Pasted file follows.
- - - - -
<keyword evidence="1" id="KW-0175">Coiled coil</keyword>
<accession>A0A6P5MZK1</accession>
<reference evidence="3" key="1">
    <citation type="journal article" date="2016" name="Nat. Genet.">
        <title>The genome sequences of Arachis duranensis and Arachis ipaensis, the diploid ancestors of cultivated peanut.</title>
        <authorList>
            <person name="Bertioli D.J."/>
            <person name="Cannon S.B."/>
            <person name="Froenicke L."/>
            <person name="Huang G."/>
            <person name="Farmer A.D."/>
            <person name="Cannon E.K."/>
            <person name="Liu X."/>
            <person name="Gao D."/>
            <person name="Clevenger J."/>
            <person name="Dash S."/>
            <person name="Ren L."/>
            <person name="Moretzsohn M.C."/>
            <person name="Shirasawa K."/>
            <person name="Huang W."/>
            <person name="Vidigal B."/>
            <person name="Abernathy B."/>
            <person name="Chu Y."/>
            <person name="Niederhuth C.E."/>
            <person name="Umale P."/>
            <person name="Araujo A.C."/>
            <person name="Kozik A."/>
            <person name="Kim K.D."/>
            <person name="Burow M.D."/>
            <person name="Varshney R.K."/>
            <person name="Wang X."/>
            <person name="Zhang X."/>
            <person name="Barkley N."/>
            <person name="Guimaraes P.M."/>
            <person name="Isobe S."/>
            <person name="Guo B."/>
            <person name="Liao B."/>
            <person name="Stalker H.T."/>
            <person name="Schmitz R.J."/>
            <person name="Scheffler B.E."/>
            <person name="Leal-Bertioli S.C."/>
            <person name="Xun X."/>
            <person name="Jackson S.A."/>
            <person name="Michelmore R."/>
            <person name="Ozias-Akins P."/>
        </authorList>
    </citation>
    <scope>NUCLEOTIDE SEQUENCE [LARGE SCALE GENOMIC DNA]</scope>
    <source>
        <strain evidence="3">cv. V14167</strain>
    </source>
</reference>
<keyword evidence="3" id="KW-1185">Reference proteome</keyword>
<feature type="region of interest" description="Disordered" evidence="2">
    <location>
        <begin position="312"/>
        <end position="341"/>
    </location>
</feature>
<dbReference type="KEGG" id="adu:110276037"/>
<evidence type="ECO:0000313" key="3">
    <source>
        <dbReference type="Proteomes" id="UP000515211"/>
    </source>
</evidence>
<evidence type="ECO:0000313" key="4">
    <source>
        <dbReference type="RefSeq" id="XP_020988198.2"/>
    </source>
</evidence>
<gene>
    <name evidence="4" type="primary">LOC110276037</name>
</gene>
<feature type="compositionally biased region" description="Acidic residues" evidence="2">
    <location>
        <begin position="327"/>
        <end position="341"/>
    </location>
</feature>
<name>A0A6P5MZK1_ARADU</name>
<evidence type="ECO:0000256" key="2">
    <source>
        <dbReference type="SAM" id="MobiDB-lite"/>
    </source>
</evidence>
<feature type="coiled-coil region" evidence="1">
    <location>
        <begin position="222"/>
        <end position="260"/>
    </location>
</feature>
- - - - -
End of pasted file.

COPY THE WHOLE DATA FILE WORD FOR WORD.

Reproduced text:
<keyword evidence="1" id="KW-0175">Coiled coil</keyword>
<accession>A0A6P5MZK1</accession>
<reference evidence="3" key="1">
    <citation type="journal article" date="2016" name="Nat. Genet.">
        <title>The genome sequences of Arachis duranensis and Arachis ipaensis, the diploid ancestors of cultivated peanut.</title>
        <authorList>
            <person name="Bertioli D.J."/>
            <person name="Cannon S.B."/>
            <person name="Froenicke L."/>
            <person name="Huang G."/>
            <person name="Farmer A.D."/>
            <person name="Cannon E.K."/>
            <person name="Liu X."/>
            <person name="Gao D."/>
            <person name="Clevenger J."/>
            <person name="Dash S."/>
            <person name="Ren L."/>
            <person name="Moretzsohn M.C."/>
            <person name="Shirasawa K."/>
            <person name="Huang W."/>
            <person name="Vidigal B."/>
            <person name="Abernathy B."/>
            <person name="Chu Y."/>
            <person name="Niederhuth C.E."/>
            <person name="Umale P."/>
            <person name="Araujo A.C."/>
            <person name="Kozik A."/>
            <person name="Kim K.D."/>
            <person name="Burow M.D."/>
            <person name="Varshney R.K."/>
            <person name="Wang X."/>
            <person name="Zhang X."/>
            <person name="Barkley N."/>
            <person name="Guimaraes P.M."/>
            <person name="Isobe S."/>
            <person name="Guo B."/>
            <person name="Liao B."/>
            <person name="Stalker H.T."/>
            <person name="Schmitz R.J."/>
            <person name="Scheffler B.E."/>
            <person name="Leal-Bertioli S.C."/>
            <person name="Xun X."/>
            <person name="Jackson S.A."/>
            <person name="Michelmore R."/>
            <person name="Ozias-Akins P."/>
        </authorList>
    </citation>
    <scope>NUCLEOTIDE SEQUENCE [LARGE SCALE GENOMIC DNA]</scope>
    <source>
        <strain evidence="3">cv. V14167</strain>
    </source>
</reference>
<keyword evidence="3" id="KW-1185">Reference proteome</keyword>
<feature type="region of interest" description="Disordered" evidence="2">
    <location>
        <begin position="312"/>
        <end position="341"/>
    </location>
</feature>
<dbReference type="KEGG" id="adu:110276037"/>
<evidence type="ECO:0000313" key="3">
    <source>
        <dbReference type="Proteomes" id="UP000515211"/>
    </source>
</evidence>
<evidence type="ECO:0000313" key="4">
    <source>
        <dbReference type="RefSeq" id="XP_020988198.2"/>
    </source>
</evidence>
<gene>
    <name evidence="4" type="primary">LOC110276037</name>
</gene>
<feature type="compositionally biased region" description="Acidic residues" evidence="2">
    <location>
        <begin position="327"/>
        <end position="341"/>
    </location>
</feature>
<name>A0A6P5MZK1_ARADU</name>
<evidence type="ECO:0000256" key="2">
    <source>
        <dbReference type="SAM" id="MobiDB-lite"/>
    </source>
</evidence>
<feature type="coiled-coil region" evidence="1">
    <location>
        <begin position="222"/>
        <end position="260"/>
    </location>
</feature>